VA appreciates the submissions in response to the proposed rule. For the reasons stated above and those in the notice of proposed rulemaking, the proposed rule is adopted as a final rule without change.

The preamble to the proposed rule provided notice of our intent that its provisions be applicable to claims filed on or after the effective date of the final rule. In accordance with that statement of our intent, VA will apply the provisions of this final rule to claims for vocational rehabilitation benefits and services filed on or after August 5, 2009.

Paperwork Reduction Act of 1995

This document contains no provisions constituting a new collection of information under the Paperwork Reduction Act (44 U.S.C. 3501-3521).

Unfunded Mandates

The Unfunded Mandates Reform Act of 1995 requires, at 2 U.S.C. 1532, that agencies prepare an assessment of anticipated costs and benefits before issuing any rule that may result in the expenditure by State, local, and tribal governments, in the aggregate, or by the private sector, of $100 million or more (adjusted annually for inflation) in any year. This final rule would have no such effect on State, local, and tribal governments, or on the private sector.

Executive Order 12866

Executive Order 12866 directs agencies to assess all costs and benefits Start Printed Page 31855of available regulatory alternatives and, when regulation is necessary, to select regulatory approaches that maximize net benefits (including potential economic, environmental, public health and safety, and other advantages; distributive impacts; and equity). The Executive Order classifies a “significant regulatory action,” requiring review by the Office of Management and Budget (OMB) unless OMB waives such review, as any regulatory action that is likely to result in a rule that may: (1) Have an annual effect on the economy of $100 million or more or adversely affect in a material way the economy, a sector of the economy, productivity, competition, jobs, the environment, public health or safety, or State, local, or tribal governments or communities; (2) create a serious inconsistency or otherwise interfere with an action taken or planned by another agency; (3) materially alter the budgetary impact of entitlements, grants, user fees, or loan programs or the rights and obligations of recipients thereof; or (4) raise novel legal or policy issues arising out of legal mandates, the President's priorities, or the principles set forth in the Executive Order.

The economic, interagency, budgetary, legal, and policy implications of this final rule have been examined and it has been determined to be a significant regulatory action under Executive Order 12866 because it may raise novel legal or policy issues arising out of legal mandates, the President's priorities, or the principles set forth in the Executive Order.

Regulatory Flexibility Act

The Secretary hereby certifies that this final rule will not have a significant economic impact on a substantial number of small entities as they are defined in the Regulatory Flexibility Act, 5 U.S.C. 601-612. This final rule will not directly affect any small entities. Only individuals could be directly affected. Therefore, pursuant to 5 U.S.C. 605(b), this final rule is exempt from the initial and final regulatory flexibility analysis requirements of sections 603 and 604.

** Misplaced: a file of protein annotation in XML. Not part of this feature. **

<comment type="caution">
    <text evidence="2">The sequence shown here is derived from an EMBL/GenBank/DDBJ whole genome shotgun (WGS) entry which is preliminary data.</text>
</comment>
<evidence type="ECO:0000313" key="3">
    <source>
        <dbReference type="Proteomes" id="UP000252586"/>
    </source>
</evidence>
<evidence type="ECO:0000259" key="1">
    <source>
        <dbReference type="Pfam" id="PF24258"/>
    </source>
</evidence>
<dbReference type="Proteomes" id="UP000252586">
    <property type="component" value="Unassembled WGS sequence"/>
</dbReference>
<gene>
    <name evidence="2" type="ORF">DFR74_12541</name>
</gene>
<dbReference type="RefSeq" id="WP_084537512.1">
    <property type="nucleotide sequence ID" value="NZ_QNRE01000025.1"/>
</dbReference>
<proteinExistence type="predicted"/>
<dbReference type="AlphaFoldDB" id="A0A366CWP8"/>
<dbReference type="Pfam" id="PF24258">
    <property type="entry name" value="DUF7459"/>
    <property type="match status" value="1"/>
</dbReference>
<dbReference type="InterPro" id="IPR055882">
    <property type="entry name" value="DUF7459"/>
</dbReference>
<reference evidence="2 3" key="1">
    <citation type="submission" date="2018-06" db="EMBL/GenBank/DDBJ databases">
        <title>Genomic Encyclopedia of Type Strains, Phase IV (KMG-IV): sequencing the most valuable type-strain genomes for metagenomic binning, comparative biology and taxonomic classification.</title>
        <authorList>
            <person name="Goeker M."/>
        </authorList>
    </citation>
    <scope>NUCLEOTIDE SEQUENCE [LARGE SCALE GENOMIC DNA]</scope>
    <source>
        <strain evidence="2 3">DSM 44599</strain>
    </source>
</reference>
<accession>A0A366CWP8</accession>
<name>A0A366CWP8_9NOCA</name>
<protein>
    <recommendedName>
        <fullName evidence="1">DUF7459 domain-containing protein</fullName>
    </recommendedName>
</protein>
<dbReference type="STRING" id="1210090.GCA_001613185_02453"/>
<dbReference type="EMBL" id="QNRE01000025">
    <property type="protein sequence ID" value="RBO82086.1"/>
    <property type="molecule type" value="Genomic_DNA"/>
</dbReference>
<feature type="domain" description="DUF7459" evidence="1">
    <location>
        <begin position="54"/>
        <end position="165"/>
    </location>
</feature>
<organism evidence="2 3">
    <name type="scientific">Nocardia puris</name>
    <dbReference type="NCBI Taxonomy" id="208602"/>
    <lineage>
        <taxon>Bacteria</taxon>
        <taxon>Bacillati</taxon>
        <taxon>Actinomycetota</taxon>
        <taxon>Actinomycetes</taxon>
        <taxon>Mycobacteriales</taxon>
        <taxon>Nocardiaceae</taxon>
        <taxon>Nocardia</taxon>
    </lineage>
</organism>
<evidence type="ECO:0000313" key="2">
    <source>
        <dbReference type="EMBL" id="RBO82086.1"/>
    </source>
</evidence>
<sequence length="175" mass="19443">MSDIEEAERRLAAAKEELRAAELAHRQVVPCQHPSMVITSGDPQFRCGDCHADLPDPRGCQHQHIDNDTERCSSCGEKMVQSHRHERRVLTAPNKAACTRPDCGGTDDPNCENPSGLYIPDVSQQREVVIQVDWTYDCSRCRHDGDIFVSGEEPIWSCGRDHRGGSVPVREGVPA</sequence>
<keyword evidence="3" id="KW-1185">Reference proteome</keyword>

Catalog of Federal Domestic Assistance

The Catalog of Federal Domestic Assistance numbers and titles for the programs that will be affected by this final rule are 64.116, Vocational Rehabilitation for Disabled Veterans, and 64.128, Vocational Training and Rehabilitation for Vietnam Veterans' Children with Spina Bifida or Other Covered Defects.

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List of Subjects in 38 CFR Part 21

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Approved: June 29, 2009.

John R. Gingrich,

Chief of Staff, Department of Veterans Affairs.

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For the reasons stated in the preamble, VA amends

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PART 21—VOCATIONAL REHABILITATION AND EDUCATION

Subpart A—Vocational Rehabilitation and Employment Under 38 U.S.C. Chapter 31

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1. The authority citation for part 21, subpart A is revised to read as follows:

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Authority: 38 U.S.C. 501(a), chs. 18, 31, and as noted in specific sections.

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2. The subpart A heading is revised as set forth above.

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3. Revise § 21.32 to read as follows:

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Notification by VA of necessary information or evidence when a claim is filed; time for claimant response and VA action.

The provisions of this section apply to claims that are governed by this subpart or subpart M of this part.

(a) VA has a duty to notify claimants of necessary information or evidence. Except when a claim cannot be substantiated because there is no legal basis for the claim, or undisputed facts render the claimant ineligible for the claimed benefit, when VA receives a complete or substantially complete application for vocational rehabilitation benefits and services provided under this subpart or subpart M of this part VA will:

(1) Notify the claimant of any information and evidence that is necessary to substantiate the claim;

(2) Inform the claimant which information and evidence, if any, the claimant is to provide to VA and which information and evidence, if any, VA will try to obtain for the claimant; and